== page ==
Love of rockets, artillery shells starts early
Note -- The following column MAY contain references to illegal activities in the past involving fireworks. If you are a member of law enforcement, please feel free to stop reading now. Thank you for your consideration.
Like hair color and eye color, the love of fireworks must be hereditary. In my family, it comes from their father. (As opposed to the mother's side of the family, which determines something even more important: baldness).
I like fireworks in moderation. I like those little firecrackers, which come in packages of 13,000, for about 5 minutes and I have become deaf. I like smoke bombs until the wind changes direction and I smell like I've been in a bar for the past three hours. And I like snakes unless I've used three books of matches trying to get one to "slither" out. On the other hand, my husband plans any trips in June and July around potential fireworks stands. Knowing we'll stop at any place with a picture of a firecracker, I set spending limits before leaving the vehicle. (This usually limits the purchase to about four, even with the free items of buy-5-and-get-one-free promotions.)
Any debate about where the fireworks gene in my family came from can be settled easily: Only one of us worked at a fireworks stand (and had a picture published in the Gazette of that job) and it wasn't me.
Naturally, my 6-year-old son looks like he will travel down a similar path.
If he sees an ad insert in the paper for fireworks, he will scan the ad for hours. If he hears a commercial on the radio, he can recite it back, word-for-word, waiting for his blood pressure to return to normal. If he sees a fireworks stand open for business, he wants to stop, regardless if has been to one the past three nights. The sounds from the backseat during a ride on B Street in McCook currently fluctuates between "oohs" as we near a stand to "ahhs" when we pass the stand without stopping.
My sanity is on the verge of snapping because I have heard "Can we go to the fireworks stand today" approximately every six minutes. I have threatened my son with time-outs if he utters those words to me again. At his current rate, he'll be able to leave his room Aug. 7 at 3:20 p.m.
I do have some sympathy for him because the Fourth of July is a confusing time for a child, as is Halloween. All year long, we instruct out children not to take candy from strangers, but then dress them up in strange costumes, shove them out the door and tell them to go door-to-door in search of candy. Similarly, we tell our children all year long not to play with fire or matches. Yet, we don't understand when the kids shy away from holding a flame-shooting Sparkler or sneak away with a box of firecracker-propelled army tanks.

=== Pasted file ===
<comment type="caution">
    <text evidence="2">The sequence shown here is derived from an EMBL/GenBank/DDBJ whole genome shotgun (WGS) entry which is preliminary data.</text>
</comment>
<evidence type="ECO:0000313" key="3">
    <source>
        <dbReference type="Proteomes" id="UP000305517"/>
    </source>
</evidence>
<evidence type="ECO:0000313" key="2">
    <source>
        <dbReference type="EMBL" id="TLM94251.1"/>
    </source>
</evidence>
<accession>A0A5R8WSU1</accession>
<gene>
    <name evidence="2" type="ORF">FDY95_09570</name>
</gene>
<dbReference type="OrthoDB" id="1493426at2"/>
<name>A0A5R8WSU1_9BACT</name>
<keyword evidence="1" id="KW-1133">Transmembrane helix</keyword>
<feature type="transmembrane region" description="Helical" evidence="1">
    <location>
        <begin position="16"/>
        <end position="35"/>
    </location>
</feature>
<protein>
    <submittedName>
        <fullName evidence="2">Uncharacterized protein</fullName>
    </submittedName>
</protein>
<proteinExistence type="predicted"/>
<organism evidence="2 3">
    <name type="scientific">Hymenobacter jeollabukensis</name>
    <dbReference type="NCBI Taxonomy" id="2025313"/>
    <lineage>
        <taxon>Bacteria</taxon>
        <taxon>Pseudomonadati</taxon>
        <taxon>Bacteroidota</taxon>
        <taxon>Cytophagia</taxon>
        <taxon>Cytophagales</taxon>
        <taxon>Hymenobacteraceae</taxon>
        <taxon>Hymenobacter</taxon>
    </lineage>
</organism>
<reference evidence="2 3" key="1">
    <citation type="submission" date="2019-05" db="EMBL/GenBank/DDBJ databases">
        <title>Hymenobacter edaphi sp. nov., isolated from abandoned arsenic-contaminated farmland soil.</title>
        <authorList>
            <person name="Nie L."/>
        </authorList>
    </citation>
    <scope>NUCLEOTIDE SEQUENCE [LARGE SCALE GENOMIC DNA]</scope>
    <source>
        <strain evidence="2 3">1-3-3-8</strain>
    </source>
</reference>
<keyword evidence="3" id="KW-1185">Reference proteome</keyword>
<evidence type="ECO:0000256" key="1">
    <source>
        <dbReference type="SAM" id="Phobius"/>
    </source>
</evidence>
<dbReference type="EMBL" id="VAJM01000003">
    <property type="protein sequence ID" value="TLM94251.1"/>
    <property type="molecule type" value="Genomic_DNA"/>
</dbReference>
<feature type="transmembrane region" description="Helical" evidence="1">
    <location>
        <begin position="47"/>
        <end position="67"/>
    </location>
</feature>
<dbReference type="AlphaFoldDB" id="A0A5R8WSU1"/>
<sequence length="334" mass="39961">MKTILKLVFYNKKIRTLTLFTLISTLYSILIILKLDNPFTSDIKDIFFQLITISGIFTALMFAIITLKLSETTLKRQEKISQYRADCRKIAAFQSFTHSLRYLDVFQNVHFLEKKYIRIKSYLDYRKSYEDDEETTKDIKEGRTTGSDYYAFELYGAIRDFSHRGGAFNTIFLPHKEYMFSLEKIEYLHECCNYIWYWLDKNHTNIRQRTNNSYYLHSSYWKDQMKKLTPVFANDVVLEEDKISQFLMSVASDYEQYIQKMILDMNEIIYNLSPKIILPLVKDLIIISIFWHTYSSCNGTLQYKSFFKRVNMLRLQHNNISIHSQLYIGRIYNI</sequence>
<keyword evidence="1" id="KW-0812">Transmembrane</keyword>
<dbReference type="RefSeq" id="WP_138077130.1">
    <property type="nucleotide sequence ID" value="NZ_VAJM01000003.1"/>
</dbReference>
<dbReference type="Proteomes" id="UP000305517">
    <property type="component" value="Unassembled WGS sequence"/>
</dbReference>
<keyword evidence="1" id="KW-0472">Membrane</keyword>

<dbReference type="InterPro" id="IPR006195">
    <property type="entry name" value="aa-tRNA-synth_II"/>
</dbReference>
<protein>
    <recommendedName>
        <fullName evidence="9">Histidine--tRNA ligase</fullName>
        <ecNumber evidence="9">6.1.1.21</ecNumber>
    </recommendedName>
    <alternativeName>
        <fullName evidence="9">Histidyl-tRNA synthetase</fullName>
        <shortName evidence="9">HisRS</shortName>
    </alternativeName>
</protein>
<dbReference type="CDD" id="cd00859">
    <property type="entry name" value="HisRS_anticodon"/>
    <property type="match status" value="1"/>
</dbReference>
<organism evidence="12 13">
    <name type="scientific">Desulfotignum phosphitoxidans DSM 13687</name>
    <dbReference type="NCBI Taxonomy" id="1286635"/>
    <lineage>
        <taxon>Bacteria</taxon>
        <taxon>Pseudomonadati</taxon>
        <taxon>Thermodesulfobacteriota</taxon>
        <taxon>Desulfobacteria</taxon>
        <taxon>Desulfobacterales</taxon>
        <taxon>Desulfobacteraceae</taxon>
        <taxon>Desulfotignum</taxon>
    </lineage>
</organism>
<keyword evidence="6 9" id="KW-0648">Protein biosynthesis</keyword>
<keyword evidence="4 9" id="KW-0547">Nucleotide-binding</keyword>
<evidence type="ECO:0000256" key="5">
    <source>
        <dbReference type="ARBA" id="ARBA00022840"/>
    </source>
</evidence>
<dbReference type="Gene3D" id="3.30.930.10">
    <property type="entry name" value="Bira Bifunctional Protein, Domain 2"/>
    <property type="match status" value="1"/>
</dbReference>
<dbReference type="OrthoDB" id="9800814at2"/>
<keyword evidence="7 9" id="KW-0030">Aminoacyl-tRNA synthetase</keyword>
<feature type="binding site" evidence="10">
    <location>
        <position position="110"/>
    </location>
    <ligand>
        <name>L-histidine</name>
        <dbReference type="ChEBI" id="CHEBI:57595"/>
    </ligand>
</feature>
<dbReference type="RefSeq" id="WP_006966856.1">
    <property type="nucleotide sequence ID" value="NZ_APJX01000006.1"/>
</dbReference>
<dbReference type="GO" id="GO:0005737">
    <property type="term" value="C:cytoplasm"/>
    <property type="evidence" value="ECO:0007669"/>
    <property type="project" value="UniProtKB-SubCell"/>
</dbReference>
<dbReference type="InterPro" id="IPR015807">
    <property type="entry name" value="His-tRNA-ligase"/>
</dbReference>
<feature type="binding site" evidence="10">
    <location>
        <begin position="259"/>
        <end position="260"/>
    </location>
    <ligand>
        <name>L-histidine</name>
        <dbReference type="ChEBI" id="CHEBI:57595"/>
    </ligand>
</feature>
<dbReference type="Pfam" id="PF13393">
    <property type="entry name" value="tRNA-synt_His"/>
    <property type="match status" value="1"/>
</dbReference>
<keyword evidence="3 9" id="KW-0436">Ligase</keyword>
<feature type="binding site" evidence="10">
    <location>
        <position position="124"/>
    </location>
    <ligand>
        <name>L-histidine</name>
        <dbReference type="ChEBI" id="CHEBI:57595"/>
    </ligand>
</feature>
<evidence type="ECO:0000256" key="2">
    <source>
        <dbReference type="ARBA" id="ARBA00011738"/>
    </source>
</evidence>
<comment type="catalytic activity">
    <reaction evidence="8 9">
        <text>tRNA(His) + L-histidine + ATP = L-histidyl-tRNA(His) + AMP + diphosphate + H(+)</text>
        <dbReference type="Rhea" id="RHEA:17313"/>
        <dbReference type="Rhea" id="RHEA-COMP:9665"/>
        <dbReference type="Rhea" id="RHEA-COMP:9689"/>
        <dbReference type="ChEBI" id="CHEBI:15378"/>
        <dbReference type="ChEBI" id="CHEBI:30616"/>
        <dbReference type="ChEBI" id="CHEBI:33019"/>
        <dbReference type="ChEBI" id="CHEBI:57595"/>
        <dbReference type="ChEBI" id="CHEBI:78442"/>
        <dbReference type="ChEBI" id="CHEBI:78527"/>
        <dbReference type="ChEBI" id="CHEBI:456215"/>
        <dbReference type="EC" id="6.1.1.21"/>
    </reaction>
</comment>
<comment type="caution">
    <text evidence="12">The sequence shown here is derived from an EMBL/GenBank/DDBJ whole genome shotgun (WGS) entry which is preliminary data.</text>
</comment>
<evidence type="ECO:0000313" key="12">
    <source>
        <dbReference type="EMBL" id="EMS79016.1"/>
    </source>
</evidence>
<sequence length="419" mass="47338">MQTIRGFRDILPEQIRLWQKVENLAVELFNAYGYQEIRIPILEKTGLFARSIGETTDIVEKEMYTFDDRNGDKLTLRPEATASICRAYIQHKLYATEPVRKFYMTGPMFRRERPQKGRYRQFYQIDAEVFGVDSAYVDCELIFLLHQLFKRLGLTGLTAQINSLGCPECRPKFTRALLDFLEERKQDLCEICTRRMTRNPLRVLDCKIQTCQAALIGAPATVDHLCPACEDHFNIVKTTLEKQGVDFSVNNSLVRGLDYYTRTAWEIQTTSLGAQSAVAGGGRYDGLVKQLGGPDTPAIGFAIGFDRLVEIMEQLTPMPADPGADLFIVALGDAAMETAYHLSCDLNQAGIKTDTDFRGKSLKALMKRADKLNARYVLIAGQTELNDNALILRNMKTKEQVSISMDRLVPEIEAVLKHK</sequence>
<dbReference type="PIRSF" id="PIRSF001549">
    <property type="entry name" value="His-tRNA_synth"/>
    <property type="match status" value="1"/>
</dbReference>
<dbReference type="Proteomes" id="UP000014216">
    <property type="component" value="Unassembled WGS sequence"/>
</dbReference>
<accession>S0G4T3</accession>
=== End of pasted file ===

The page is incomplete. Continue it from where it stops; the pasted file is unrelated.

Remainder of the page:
Ironically, I've known where to find my 6-year-old for the past two weeks: sitting outside my office, where the fireworks are stored. The closet in my home office is suddenly the most popular spot in the house, taking away the title once a year from the kitchen pantry. For the two weeks leading up to July 4th, I'll find a kitchen stool sitting outside my office door, obviously used in the crime to reach the lock's key. Or a butter knife lays discarded by the wall, used as a replacement for the recently lost key. Fortunately, the chairs and the utensils will return to the kitchen soon for another 11 months.
My son also receives a mixed message about fireworks, especially when we're traveling.
Fireworks stands obliterate a driver's view as they cross the border into a more liberal fireworks' state. Don't tell me that people in northwest Missouri along Interstate-29 just have a fondness for fireworks and can support six warehouse-sized stands by themselves. If so, why do they line the interstate between Omaha and Kansas City with flags promoting their businesses?
True, they are welcoming everyone to the "Show Me" state -- "Show me your money and I'll show you my fireworks."
My family will be shooting off fireworks every night (and sometimes during the day) through July 4th and probably beyond. And I'll be picking up remnants from rockets and artillery shells through July 4th, and probably beyond.
Ronda Graff will spend July 4th comforting her few children who don't YET like fireworks and keeping the matches away from those who do.